Q: We’re looking for a larger place and want to avoid paying double rent. Any ideas?

A: Give yourself a fair amount of lead time, ideally about 60 days to look. Keep in mind that no one likes surprises, not even landlords, so take the plunge and verbally let your current landlord you’re hunting for a larger place.

Telling your current landlord that you’re looking may ease tension for all concerned. Perhaps the owner or manager has another property that suits your growing needs, or knows of a place that would be a good choice. It usually doesn’t hurt to ask, especially since it gives the landlord some extra lead-time for preparing for a vacancy.

Legally speaking, the amount of notice a tenant must give a landlord varies from state to state. Generally, the interval between rental payments applies. After checking the proper lead-time for your area, be sure the notice is in writing. To avoid misunderstandings later, be sure to keep a copy of the actual notice in your file. Some people don’t bother keeping a copy and have a shock when the landlord returns a smaller deposit than expected, perhaps claiming they received written notice at a later date than you recall. Not surprisingly, one of the leading causes for deposit disputes between landlords and tenants is over the actual amount of rent owed at move-out.

When is the typical 30 days a fair gamble? Depends on where you’re going. There are a lot of factors involved in finding a new place, which can influence the amount of lead-time you should budget when looking for another place to call home. For starters, are you renting in the same area or out-of-town?

Renting within driving distance of your current abode gives you more options, since you can readily look at a variety of places and get a feel for the market. For example, are there a lot of vacancies where you’re looking? If so, you may be in luck.

For out-of-town hunts–generally speaking–the further the next destination, the more difficult it is to coordinate the timing. It’s not easy to fly in and out, searching for a rental, and many people settle for the best deal they can nab over the phone.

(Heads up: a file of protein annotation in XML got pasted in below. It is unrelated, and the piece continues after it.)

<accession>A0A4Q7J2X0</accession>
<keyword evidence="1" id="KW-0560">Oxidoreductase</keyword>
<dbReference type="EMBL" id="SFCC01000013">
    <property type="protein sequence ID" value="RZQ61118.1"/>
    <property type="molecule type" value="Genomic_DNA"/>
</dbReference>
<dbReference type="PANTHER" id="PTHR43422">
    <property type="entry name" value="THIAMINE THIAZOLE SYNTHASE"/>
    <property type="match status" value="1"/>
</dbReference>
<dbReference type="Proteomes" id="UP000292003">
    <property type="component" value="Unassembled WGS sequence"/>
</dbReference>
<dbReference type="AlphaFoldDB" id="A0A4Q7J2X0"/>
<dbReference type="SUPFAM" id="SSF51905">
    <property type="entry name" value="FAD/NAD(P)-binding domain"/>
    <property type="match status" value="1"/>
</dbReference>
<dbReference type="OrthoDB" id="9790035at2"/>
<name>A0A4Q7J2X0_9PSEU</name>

Think you can skip telling your landlord you’re looking for a new place, even if you’re “just looking?” Don’t bet on it, since it’s a gamble when the new landlord wants to call your current landlord for a reference, and inquires about your rental history. By keeping everyone informed, you’re more likely to enjoy a smooth and well-timed move to your new place.

Q: I just made an offer to purchase my first home and need to give notice to my landlord. How should I time my departure?

A: While there’s no perfect answer on when to give a landlord notice for buyers, Trish Lee, a Realtor in the Beverly Hills, Calif., area suggests, “It’s a good idea to wait until the major contingencies are signed off, since if there’s a major snag, you could be left without a place to live.” One client gave notice, but luckily provided a time range to her landlord and gave herself a few extra days cushion. “Losing your rental isn’t worth saving a few dollars”, Lee says.

Making an offer to buy a property doesn’t mean your offer will be accepted, let alone the deal closing escrow. Before you start packing your bags, it’s best to understand the steps that lead you to moving into a purchased property.

Much like a tennis match, the bid–like the ball–is sent back and forth until you both agree where it should land. Your first serve involves sending your purchase offer over to the seller’s side for a response. All offers include a deadline, which if left unanswered, ends the game. Often, a counter-offer is involved, which lobbies the bid from the seller back to your side for consideration.

A counter-offer is a change in terms, ranging from price to length of escrow to excluded appliances. The seller can counter anything included in the eight-page-plus purchase contract with another term or condition.

Sometimes counter-offers and counter-counter-offers are lobbied back and forth between buyers and sellers, making everyone’s head spin.

Assuming the terms and conditions are agreeable to both buyer and seller, the next match involves the loan, appraisal and inspection aspects, to name a few. Before you give your landlord notice, I advise you consult with your real estate agent to get a grip on when escrow is getting ready to close.


What’s your opinion? Send your Letter to the Editor to opinion@inman.com.

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